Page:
The following example illustrates this feature.

South
KQJ4
AK
5
AKJ1097
 
North
A763
10976
98
Q64
   
Bid   Response   Meaning
1 NT       Shows a range between 21 and 24 high card points. Either balanced or unblanced holding.
    2   Shows the possession of 1 Ace.
2       The opener shows an unbalanced distribution and bids the shorter suit first.
    3   The responder knows of the fit in Spades, but since the bidding begins again on the three level and sufficient bidding space, the responder feels safe in asking about the longer suit. The responder by-passes No Trump in order to inquire via a suit bid.
4       The opener shows the second suit, which is Clubs.
    6//NT   The responder knows of two known fits, one in Spades and one in Clubs. The decision for a small slam is safe and the responder can continue to inquire about the number of Aces, but will arrive at either a slam contract in Spades, Clubs, or No Trump.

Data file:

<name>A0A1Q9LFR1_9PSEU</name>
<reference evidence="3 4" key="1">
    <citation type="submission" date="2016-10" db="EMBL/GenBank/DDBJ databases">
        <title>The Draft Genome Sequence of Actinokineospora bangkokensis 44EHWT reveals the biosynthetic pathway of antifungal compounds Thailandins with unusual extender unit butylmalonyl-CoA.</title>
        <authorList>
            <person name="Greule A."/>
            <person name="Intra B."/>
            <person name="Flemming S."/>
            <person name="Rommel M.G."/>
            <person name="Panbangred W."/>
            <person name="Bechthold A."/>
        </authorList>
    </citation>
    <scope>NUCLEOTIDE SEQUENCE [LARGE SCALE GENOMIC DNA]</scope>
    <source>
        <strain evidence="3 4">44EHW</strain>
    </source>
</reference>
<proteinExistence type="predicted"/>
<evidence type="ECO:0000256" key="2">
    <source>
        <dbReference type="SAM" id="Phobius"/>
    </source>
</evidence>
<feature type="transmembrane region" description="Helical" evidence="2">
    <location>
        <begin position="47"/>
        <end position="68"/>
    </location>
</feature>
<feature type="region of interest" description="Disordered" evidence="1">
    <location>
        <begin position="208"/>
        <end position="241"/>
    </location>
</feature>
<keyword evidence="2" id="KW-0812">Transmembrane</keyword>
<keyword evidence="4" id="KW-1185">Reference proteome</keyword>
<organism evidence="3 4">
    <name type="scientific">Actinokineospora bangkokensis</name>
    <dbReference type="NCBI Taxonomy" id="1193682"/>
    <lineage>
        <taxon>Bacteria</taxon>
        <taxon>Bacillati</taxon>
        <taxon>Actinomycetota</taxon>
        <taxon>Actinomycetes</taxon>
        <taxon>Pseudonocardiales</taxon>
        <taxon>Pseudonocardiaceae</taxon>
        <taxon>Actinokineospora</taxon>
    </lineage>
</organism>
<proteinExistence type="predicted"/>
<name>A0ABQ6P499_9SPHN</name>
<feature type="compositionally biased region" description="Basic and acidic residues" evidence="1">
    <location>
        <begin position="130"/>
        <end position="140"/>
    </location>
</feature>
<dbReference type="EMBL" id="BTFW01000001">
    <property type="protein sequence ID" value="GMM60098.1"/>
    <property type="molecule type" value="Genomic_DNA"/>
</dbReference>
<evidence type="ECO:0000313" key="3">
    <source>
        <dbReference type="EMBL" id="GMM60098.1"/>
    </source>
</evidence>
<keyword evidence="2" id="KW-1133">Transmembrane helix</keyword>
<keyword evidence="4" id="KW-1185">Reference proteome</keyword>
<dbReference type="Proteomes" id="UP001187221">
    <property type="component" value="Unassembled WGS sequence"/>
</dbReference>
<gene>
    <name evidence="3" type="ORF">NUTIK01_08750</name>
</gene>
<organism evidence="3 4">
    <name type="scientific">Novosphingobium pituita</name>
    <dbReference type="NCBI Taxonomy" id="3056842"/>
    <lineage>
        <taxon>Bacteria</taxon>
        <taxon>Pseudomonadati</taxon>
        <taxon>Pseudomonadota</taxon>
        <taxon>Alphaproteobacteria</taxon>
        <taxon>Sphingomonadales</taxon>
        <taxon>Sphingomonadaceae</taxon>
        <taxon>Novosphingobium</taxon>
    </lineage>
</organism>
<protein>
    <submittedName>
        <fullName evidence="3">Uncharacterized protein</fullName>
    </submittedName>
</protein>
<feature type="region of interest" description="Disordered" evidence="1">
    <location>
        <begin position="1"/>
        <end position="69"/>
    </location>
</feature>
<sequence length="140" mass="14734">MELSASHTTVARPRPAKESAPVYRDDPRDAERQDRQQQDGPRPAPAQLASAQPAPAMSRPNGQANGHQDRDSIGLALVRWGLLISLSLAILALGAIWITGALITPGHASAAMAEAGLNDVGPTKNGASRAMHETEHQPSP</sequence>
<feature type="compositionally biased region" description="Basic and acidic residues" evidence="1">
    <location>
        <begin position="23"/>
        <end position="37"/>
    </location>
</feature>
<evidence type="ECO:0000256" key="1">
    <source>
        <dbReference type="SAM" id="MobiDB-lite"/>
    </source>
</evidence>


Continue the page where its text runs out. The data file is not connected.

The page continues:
If you wish to include this feature, or any other feature, of the game of bridge in your partnership agreement, then please make certain that the concept is understood by both partners. Be aware whether or not the feature is alertable or not and whether an announcement should or must be made. Check with the governing body and/or the bridge district and/or the bridge unit prior to the game to establish the guidelines applied. Please include the particular feature on your convention card in order that your opponents are also aware of this feature during the bidding process, since this information must be made known to them according to the Laws of Duplicate Contract Bridge. We do not always include the procedure regarding Alerts and/or Announcements, since these regulations are changed and revised during time by the governing body. It is our intention only to present the information as concisely and as accurately as possible. BCC